For Immediate Release
POGO Calls for Increased Oversight of Financial Self-Regulators
WASHINGTON - The Project On Government Oversight (POGO) sent a letter today
to the congressional committees tasked with financial oversight urging
them to challenge the government's reliance on private financial
self-regulators such as the Financial Industry Regulatory Authority
FINRA, which oversees thousands of securities brokerage firms that
do business in the U.S., is just one of many self-regulatory
organizations (SROs) that feature prominently in the nation's financial
regulatory regime. In its letter to Congress, POGO argued that FINRA
and other SROs have an incestuous relationship with the industry they
are tasked with regulating, and therefore should not be trusted with
the important job of protecting the investing public.
Although FINRA is currently seeking to expand its authority and is
defending its record in paid advertisements, the organization actually
has an abysmal track record of regulating the securities industry. SROs
such as FINRA failed to prevent virtually all of the major securities
scandals dating back to the 1980s. And in recent years, under the
leadership of current Securities and Exchange Commission (SEC) Chairman
Mary Schapiro, FINRA failed to regulate many of the larger firms that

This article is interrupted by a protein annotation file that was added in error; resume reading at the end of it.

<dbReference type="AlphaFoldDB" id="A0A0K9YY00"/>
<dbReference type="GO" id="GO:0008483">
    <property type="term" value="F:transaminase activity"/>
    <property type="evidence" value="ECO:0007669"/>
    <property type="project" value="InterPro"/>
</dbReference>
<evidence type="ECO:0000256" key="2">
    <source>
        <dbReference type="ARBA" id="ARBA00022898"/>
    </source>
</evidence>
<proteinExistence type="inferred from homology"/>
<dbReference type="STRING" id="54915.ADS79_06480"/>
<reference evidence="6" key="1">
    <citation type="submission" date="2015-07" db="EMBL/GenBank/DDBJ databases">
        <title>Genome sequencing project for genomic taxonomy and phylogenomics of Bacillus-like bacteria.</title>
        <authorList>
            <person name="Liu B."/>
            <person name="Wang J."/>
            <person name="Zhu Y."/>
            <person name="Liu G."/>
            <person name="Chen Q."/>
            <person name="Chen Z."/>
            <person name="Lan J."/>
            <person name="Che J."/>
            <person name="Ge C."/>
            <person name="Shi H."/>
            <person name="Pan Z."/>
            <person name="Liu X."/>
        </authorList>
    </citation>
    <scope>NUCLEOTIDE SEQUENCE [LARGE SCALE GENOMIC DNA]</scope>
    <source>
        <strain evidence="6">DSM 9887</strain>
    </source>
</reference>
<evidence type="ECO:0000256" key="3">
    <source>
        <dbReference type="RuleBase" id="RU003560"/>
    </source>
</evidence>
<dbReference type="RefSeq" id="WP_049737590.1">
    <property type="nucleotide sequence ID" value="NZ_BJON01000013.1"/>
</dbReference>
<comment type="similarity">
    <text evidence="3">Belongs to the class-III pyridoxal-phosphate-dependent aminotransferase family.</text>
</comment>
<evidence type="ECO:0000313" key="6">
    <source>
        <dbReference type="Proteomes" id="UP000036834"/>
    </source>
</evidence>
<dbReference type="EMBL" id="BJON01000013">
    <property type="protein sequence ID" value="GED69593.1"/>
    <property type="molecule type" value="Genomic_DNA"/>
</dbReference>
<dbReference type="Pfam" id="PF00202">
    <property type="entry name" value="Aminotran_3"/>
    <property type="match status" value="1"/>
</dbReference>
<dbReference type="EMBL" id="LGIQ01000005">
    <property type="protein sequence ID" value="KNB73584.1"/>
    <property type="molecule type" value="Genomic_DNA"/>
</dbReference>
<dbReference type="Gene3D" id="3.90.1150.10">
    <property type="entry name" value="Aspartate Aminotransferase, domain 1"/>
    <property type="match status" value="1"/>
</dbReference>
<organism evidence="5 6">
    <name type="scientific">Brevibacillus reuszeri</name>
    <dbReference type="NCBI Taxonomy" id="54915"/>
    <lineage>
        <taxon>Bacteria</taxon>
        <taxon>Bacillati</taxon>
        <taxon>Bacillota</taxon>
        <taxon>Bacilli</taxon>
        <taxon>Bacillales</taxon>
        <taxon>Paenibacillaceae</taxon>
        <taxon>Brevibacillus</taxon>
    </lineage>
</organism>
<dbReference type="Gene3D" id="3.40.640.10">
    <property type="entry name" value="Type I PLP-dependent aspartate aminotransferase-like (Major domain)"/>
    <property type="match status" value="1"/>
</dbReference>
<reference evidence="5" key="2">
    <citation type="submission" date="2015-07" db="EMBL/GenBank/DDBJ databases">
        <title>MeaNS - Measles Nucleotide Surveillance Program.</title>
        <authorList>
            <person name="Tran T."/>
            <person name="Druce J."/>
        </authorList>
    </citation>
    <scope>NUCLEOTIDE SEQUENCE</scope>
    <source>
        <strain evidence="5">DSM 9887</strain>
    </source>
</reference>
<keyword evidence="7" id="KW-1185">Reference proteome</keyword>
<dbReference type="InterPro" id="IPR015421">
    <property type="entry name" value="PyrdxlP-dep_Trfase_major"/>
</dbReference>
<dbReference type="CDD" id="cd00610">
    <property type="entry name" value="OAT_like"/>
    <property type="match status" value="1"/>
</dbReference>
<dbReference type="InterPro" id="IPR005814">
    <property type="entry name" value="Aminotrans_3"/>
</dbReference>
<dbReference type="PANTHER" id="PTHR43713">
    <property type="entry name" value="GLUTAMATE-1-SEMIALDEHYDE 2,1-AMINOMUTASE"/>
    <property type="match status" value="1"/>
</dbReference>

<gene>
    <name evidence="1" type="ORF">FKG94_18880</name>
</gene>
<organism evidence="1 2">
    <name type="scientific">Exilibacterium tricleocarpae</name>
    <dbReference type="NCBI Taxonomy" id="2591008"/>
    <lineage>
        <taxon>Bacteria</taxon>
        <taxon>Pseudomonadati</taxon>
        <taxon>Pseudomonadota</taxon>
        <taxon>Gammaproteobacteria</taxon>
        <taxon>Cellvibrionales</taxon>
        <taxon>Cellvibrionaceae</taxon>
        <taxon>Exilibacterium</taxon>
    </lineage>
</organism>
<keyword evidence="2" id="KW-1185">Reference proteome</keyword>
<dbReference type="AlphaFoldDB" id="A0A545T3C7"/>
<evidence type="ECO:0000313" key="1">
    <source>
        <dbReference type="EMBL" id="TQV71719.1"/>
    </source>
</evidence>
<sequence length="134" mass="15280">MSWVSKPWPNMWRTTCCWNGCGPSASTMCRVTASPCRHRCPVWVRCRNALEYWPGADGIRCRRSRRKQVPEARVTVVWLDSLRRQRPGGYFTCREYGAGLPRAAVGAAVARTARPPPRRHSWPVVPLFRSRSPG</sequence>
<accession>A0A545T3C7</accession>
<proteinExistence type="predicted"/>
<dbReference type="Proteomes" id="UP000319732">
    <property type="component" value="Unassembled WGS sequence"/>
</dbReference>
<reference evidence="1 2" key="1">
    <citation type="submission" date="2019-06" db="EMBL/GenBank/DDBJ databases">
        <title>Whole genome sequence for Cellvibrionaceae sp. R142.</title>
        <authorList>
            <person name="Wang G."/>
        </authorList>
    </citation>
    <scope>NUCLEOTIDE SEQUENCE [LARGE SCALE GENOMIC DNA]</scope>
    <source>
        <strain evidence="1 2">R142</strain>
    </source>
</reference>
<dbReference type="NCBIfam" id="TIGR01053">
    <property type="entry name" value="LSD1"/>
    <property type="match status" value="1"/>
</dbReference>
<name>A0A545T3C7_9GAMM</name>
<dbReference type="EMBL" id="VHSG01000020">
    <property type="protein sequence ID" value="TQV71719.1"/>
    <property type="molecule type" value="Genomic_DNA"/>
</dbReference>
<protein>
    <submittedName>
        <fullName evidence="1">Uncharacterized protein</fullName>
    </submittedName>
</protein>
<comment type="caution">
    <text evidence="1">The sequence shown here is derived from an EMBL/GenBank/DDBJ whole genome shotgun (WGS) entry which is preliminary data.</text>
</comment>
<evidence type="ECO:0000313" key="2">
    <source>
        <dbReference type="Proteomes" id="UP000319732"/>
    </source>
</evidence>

were at the heart of the financial crisis, including Bear Stearns,
Lehman Brothers, and Merrill Lynch, and also failed to detect the Ponzi
schemes run by Bernie Madoff and R. Allen Stanford. Amidst the economic
collapse of 2008 during which FINRA itself lost $568 million in its
investment portfolio, and despite its failure to adequately conduct
oversight of the securities industry, FINRA awarded its top 20 senior
executives $30 million in salaries and bonuses.
As POGO wrote in its letter to Congress, "the cozy relationship
between FINRA and the securities industry has resulted in pervasive
conflicts of interest, and ought to raise doubts about whether FINRA
can ever be an effective regulator."
“FINRA’s disastrous track record should be all the evidence Congress
needs to conclude that self-regulators can’t be trusted with protecting
investors,” said POGO Executive Director Danielle Brian. “Our fragile
economy shouldn’t be left in the hands of a regulator that’s in bed
with the same industry that brought the financial system to the brink
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The Project On Government Oversight (POGO) is an independent nonprofit that investigates and exposes corruption and other misconduct in order to achieve a more effective, accountable, open and honest federal government.